Returning I make my inspection of the main line. Joining the Donaghade train, I have a look at Bloomfield, and favourably commented upon. I congratulated Mr. H. Newman for obtaining a prize. The duties are heavy in collecting tickets for the city bound trains. Further journeys bring us to Neill’s Hill (Mr. W. Benett), Knock (Mr. W. H. Carlton), Dundonald (Mr. C. McLaughlin), who all score first prizes. Space does not permit a detailed account of these stations, but it is sufficient to state that roses have the most prominent place, and these men know how to cultivate them.


 I pass on to Comber, and congratulate Mr D. J. Johnston on his enterprise, acknowledged by many as deserving recognition. Fromthis we pass on by Newtownards for Groomsport Road station, where a prize was awarded to Mr. Thomas Rice. With a one-sided platform he has made a very unique show of flowers of all sorts. One can see the improvement here year after year. Nothing to note at Donaghadee, I return to Comber to join the Newcastle train, whence I journey to Saintfield, and there congratulate Mr. G. Black for obtaining a second prize. Both platforms show an excellent display. Following this I reach Crossgar, which comes in for merit in the person of Mr. H. Hunniford, who fully deserves the honoured prize. At Ballynahinch junction Mr. D. Rice met with the same award as crossgar. Both have a splendid display of flowers.


After a delightful journey I inspect the Newcastle terminus, which is kept in first-class order. The wire baskets, filled with flowers, suspended from the glass roof beams, greatly adds to its attractive appearance.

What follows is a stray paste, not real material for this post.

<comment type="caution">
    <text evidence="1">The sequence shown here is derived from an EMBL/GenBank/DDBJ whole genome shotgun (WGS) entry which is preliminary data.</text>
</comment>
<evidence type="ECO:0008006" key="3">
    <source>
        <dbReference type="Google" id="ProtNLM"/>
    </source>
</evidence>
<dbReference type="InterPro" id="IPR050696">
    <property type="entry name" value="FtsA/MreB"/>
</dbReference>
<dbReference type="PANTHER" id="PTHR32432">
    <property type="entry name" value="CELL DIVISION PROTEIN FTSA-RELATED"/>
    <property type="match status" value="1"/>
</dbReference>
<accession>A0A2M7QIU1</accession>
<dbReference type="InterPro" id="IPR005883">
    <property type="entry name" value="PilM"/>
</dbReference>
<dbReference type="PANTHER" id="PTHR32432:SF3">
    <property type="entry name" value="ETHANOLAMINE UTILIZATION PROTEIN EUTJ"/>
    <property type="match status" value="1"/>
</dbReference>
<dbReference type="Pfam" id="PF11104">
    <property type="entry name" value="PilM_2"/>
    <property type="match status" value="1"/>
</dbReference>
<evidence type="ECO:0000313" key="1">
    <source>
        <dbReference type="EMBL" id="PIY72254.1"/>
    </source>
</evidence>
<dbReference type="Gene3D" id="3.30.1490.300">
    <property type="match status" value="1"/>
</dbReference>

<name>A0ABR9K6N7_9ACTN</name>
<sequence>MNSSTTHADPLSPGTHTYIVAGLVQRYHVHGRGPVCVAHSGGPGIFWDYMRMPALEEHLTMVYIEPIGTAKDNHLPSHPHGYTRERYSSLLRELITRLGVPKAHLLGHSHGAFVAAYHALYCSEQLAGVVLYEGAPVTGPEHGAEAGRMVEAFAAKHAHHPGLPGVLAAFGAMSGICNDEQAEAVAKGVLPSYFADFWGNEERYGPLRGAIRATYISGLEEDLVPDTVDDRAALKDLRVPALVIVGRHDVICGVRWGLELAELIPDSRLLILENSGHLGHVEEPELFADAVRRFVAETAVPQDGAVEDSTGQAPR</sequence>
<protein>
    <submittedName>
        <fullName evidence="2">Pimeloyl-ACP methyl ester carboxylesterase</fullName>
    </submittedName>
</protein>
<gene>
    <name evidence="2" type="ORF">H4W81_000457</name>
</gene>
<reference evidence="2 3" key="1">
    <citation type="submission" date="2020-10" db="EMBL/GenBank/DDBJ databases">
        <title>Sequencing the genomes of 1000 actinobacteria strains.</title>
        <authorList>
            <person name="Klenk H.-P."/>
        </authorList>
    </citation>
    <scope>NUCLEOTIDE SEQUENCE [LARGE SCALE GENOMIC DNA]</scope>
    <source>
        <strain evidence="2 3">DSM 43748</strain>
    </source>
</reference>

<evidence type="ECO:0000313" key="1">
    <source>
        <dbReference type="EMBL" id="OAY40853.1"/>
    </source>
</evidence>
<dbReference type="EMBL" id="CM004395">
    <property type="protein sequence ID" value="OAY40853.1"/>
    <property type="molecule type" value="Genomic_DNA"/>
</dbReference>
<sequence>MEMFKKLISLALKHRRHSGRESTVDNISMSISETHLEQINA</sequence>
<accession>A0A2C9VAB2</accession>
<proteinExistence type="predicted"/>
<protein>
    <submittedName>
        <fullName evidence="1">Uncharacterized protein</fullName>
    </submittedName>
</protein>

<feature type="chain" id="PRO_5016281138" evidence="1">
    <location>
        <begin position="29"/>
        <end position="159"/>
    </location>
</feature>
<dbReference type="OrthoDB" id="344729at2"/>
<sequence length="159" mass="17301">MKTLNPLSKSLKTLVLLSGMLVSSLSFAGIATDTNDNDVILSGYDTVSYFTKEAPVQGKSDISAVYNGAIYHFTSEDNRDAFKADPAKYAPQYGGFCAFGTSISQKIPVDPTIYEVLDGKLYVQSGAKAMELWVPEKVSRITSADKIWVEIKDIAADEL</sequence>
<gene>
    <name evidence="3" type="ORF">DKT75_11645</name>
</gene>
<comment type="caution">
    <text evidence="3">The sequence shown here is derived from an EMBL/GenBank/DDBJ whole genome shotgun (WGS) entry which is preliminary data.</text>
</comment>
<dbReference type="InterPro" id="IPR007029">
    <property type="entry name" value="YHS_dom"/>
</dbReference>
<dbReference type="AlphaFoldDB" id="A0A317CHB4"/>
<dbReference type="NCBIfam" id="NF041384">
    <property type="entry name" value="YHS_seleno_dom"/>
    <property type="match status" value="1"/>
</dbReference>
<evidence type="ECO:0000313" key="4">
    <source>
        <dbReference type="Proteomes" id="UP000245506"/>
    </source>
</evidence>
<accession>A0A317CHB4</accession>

Journeying back as far as Downpatrick I join the train for Killough station, with all its quietude. Here the station is filled with Clarkias, Godetia, summer chrysanthemums, antirrhinums, French marigolds, stocks etc., etc. These flowers are specimens rarely seen in such places. Mr. John Nougher deserves the highest praise for his magnificent work of art. He scored first prize, which he fully merited. I pass on to Ardglass, a centre famous for herrings. Flowers seem to be out of the question.


A total of 15 prizes were awarded, and I heartily congratulate the recipients, and extend my appreciation to Mr. Chas. A. Moore, Mr. F. H. Minnis, and Mr. W. Mellow for their deep interest in this work, in what may be termed the best combination of garden-stations, either in Great Britain or on Continental railways.



The following picture is taken from the Belfast Telegraph 1939.



The text reads: “A station garden – a railway employee at Saintfield Station tending roses in preparation for the annual inspection of the Belfast and County Down Railway by the Directors.”


Jack McKibbin in his book “Memories under the Chestnut Tree” remembers the station at Dundonald:


“The trains on the Belfast and County Down Railway were also a means of travelling and the picturesque Railway Station of Dundonald was busy with passengers for Belfast, Comber, Newtownards, and in the Summer time, to Donaghadee and Newcastle. The station master and staff kept the station so clean and tidy that it was awarded first prize every year for its smart appearance and lovely well kept flower beds – what a change today!”